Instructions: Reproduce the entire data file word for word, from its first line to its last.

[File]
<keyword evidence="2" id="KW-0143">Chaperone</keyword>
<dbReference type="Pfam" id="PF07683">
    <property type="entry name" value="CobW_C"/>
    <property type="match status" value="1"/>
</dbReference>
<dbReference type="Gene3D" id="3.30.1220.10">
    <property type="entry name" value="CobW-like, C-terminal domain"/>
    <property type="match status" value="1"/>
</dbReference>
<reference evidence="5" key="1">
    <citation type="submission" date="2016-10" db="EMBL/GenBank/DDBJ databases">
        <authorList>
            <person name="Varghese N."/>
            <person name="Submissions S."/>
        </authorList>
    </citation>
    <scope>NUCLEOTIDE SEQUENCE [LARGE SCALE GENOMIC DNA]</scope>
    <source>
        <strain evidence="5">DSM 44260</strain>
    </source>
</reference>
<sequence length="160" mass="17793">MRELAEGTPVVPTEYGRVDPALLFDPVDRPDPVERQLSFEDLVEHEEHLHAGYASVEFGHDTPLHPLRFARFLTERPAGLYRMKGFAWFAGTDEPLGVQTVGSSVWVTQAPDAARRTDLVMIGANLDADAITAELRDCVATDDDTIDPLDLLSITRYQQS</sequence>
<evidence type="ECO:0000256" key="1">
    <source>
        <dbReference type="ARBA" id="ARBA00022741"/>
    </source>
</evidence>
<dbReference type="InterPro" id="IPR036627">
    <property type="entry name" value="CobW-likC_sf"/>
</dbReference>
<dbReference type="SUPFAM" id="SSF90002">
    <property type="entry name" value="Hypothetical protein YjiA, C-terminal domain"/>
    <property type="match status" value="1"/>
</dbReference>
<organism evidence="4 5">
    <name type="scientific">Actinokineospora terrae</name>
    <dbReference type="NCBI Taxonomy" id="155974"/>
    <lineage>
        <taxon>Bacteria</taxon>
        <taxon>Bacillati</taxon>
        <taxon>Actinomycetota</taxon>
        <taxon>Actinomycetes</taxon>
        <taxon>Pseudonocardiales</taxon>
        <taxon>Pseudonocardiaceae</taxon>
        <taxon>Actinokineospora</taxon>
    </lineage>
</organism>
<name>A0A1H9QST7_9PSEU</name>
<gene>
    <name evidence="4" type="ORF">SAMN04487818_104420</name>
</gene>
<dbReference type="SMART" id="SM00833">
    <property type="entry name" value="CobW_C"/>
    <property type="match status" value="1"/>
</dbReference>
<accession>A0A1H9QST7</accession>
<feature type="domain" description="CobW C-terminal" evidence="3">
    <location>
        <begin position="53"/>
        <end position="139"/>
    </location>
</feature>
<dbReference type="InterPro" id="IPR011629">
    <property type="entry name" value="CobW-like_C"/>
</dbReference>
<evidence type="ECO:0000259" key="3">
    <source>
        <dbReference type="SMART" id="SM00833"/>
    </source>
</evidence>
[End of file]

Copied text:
<keyword evidence="2" id="KW-0143">Chaperone</keyword>
<dbReference type="Pfam" id="PF07683">
    <property type="entry name" value="CobW_C"/>
    <property type="match status" value="1"/>
</dbReference>
<dbReference type="Gene3D" id="3.30.1220.10">
    <property type="entry name" value="CobW-like, C-terminal domain"/>
    <property type="match status" value="1"/>
</dbReference>
<reference evidence="5" key="1">
    <citation type="submission" date="2016-10" db="EMBL/GenBank/DDBJ databases">
        <authorList>
            <person name="Varghese N."/>
            <person name="Submissions S."/>
        </authorList>
    </citation>
    <scope>NUCLEOTIDE SEQUENCE [LARGE SCALE GENOMIC DNA]</scope>
    <source>
        <strain evidence="5">DSM 44260</strain>
    </source>
</reference>
<sequence length="160" mass="17793">MRELAEGTPVVPTEYGRVDPALLFDPVDRPDPVERQLSFEDLVEHEEHLHAGYASVEFGHDTPLHPLRFARFLTERPAGLYRMKGFAWFAGTDEPLGVQTVGSSVWVTQAPDAARRTDLVMIGANLDADAITAELRDCVATDDDTIDPLDLLSITRYQQS</sequence>
<evidence type="ECO:0000256" key="1">
    <source>
        <dbReference type="ARBA" id="ARBA00022741"/>
    </source>
</evidence>
<dbReference type="InterPro" id="IPR036627">
    <property type="entry name" value="CobW-likC_sf"/>
</dbReference>
<dbReference type="SUPFAM" id="SSF90002">
    <property type="entry name" value="Hypothetical protein YjiA, C-terminal domain"/>
    <property type="match status" value="1"/>
</dbReference>
<organism evidence="4 5">
    <name type="scientific">Actinokineospora terrae</name>
    <dbReference type="NCBI Taxonomy" id="155974"/>
    <lineage>
        <taxon>Bacteria</taxon>
        <taxon>Bacillati</taxon>
        <taxon>Actinomycetota</taxon>
        <taxon>Actinomycetes</taxon>
        <taxon>Pseudonocardiales</taxon>
        <taxon>Pseudonocardiaceae</taxon>
        <taxon>Actinokineospora</taxon>
    </lineage>
</organism>
<name>A0A1H9QST7_9PSEU</name>
<gene>
    <name evidence="4" type="ORF">SAMN04487818_104420</name>
</gene>
<dbReference type="SMART" id="SM00833">
    <property type="entry name" value="CobW_C"/>
    <property type="match status" value="1"/>
</dbReference>
<accession>A0A1H9QST7</accession>
<feature type="domain" description="CobW C-terminal" evidence="3">
    <location>
        <begin position="53"/>
        <end position="139"/>
    </location>
</feature>
<dbReference type="InterPro" id="IPR011629">
    <property type="entry name" value="CobW-like_C"/>
</dbReference>
<evidence type="ECO:0000259" key="3">
    <source>
        <dbReference type="SMART" id="SM00833"/>
    </source>
</evidence>